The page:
For a zero-inflated model Poisson model, if you observe y=0, then the likelihood is a mixture:

\begin{align*}
\text{Pr} (0 | p, \lambda) & = \text{Pr} (\text{Zero generating process} | p) * (1) + \text{Pr} (\text{Other Process} | p) \times \text{Pr} (0 | \lambda) \\
& = p + (1 - p) \text{ exp} (- \lambda)
\end{align*}

My understanding is that the probability of observing 0, given that you are in the state that produces zero’s only, is equal to 1. So would use the following code for this term:

```
...
if ( y[i] == 0 ) target += log_mix(p, 1, poisson_lpmf(0 | lambda));
...
```

Why is it then that for any online resource I can find (including for example this Stan workshop) this term is coded as:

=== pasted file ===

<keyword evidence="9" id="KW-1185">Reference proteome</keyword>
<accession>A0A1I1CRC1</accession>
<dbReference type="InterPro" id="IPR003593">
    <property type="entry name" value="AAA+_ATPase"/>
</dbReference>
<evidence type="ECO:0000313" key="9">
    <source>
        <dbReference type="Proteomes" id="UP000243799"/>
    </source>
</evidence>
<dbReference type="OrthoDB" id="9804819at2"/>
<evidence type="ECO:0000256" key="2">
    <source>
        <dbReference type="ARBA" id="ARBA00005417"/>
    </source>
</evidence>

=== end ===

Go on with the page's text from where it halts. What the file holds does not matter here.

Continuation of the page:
```
if ( y[i] == 0 ) target += log_mix(p, 0, poisson_lpmf(0 | lambda));
```

I.e. using zero instead of 1 for the second argument in `log_mix`

? I was wondering if my understanding of the `log_mix`

was incorrect, because the latter implies:

\begin{align*} \text{Pr} (0 | p, \lambda) & = \text{Pr} (\text{Zero generating process} | p) * (0) + \text{Pr} (\text{Other Process} | p) \times \text{Pr} (0 | \lambda) \\ & = (1 - p) \text{ exp} (- \lambda) \end{align*}

Which I think is incorrect. Can anyone explain what am I missing here?